Cornerstone - Autumn 2014 - (Page 55)
Distributed Power With Advanced
Clean Coal Gasification Technology
By Carrie Lalou
Vice President of Business Development,
Synthesis Energy Systems, Inc.
ne major barrier for clean coal gasification technologies
being implemented into conventional energy sectors
has been the perception that a large capital investment
is required to move away from a natural gas or oil feedstock to
a solid feedstock such as coal or biomass, and the conversion
thereof. Historically, this has marginally been the case in some
places where gasification projects have been implemented to
"fuel" chemical, power, fertilizer, and other energy projects.
However, projects that can take advantage of the optimal
"integration" of gasification and downstream processing technologies and maximize capital effectiveness and efficiency can
reap great benefits from gasification technologies. In cases
where the lowest cost feedstocks can be used and feedstock
flexibility is maximized, again without overspending capital,
the projects' return on investment can be further enhanced.
During the last few decades, many well-established gasification companies have attempted to improve integration with
downstream technologies, yielding mixed results. In some
instances, the optimized plant configuration resulted in significant cost savings-giving the project a reduced cost of
production for its end product. In other instances, the integration was so complex that significant additional capital
was required to realize such optimization and the technical
difficulties encountered during startup and operation had a
negative impact on the project and its economic performance.
Synthesis Energy Systems (SES) has developed, demonstrated,
and deployed its advanced fluidized bed SES Gasification
Technology, which is able to cleanly convert low-grade, lowcost coal, coal wastes, and biomass into multiple high-value
end products without the same level of capital investment
required for most gasification projects. Based on the fuel flexibility and lower upfront costs, SES' fluidized bed gasification
technology has been breaking barriers to enter markets previously not considered feasible for smaller-scale gasification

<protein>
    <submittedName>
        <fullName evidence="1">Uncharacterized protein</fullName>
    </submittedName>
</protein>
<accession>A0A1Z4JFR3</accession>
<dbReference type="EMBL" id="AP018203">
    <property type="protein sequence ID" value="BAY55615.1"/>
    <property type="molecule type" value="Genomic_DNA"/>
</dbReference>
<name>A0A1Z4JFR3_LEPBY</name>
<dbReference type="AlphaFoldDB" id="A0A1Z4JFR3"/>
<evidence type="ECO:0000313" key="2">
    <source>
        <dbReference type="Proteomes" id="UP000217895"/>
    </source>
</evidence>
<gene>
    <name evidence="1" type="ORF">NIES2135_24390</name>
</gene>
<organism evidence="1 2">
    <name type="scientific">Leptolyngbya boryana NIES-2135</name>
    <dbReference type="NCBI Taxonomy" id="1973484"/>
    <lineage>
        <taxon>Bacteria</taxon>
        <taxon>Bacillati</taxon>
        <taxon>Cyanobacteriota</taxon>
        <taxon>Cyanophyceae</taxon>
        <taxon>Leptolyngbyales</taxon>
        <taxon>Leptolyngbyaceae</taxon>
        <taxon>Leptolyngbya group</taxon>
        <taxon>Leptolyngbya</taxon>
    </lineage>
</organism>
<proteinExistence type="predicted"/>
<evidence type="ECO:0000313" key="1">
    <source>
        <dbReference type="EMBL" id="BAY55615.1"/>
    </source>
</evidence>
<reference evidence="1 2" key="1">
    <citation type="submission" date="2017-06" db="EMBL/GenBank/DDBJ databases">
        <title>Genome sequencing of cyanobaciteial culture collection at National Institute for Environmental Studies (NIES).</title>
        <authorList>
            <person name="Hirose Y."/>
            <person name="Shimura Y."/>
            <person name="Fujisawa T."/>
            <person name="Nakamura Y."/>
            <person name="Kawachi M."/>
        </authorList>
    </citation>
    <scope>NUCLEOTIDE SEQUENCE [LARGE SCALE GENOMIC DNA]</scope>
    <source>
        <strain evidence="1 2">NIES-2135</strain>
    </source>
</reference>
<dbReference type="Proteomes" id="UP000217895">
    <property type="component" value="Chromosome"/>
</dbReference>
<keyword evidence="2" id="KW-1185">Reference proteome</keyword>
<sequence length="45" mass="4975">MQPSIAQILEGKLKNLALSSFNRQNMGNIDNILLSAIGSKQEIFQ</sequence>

projects. The products at such facilities include direct reduced
iron steel, transportation fuels, chemicals, fertilizers, coalderived synthetic natural gas, and power generation-the one
market segment where it has been most difficult for gasification to succeed economically.
"Fluidized bed gasification
technology has been breaking
barriers to enter markets previously
not considered feasible for smallerscale gasification projects."
HISTORICAL IGCC IMPLEMENTATION
The first integrated gasification combined-cycle (IGCC) facility
using coal as feedstock was constructed in the early 1980s in
California using General Electric (formerly Texaco) gasification
technology in combination with GE's heavy-duty gas turbines.
It was funded partially by the U.S. Department of Energy as a
proof-of-concept. At the time of project initiation, the 1970s
oil crisis was in full swing, and there was a mandate from
the U.S. government to develop homegrown technologies to
replace dependence on imported energy sources, especially
oil, in an environmentally friendly manner.
SES' Zao Zhuang New Gas Company Joint Venture Plant that
produces methanol from coal-Shandong Province, China
(SES ~98% ownership)
Under the Cool Water Coal Gasification Program, an IGCC
plant was constructed in Southern California and operated
from 1984 to 1989 on four types of bituminous coals using
Table of Contents for the Digital Edition of Cornerstone - Autumn 2014
From the Editor: Increased Understanding of Gasifcation
Cover Story: Gasification Can Help Meet the World's Growing Demand for Cleaner Energy and Products
The Drivers and Status of the Texas Clean Energy Project
Carbon Pollution Standards for New and Existing Power Plants and Their Impact on Carbon Capture and Storage
Developing High-Efficiency, Low-Carbon, Clean Coal in China
A Coal-Based Strategy to Reduce Europe's Dependence on Russian Energy Imports
The Reliability and Resilience of the U.S. Existing Coal Fleet
Improving the Case for Gasification
The Shell Coal Gasification Process for Reliable Chamicals, Power, and Liquids Production
Distribution Power With Advanced Clean Coal Gasification Technology
Moving Forward With the Huaneng GreenGen IGCC Demonstration
The Benefits and Challenges Associated With Coal in South Africa
Cornerstone - Autumn 2014
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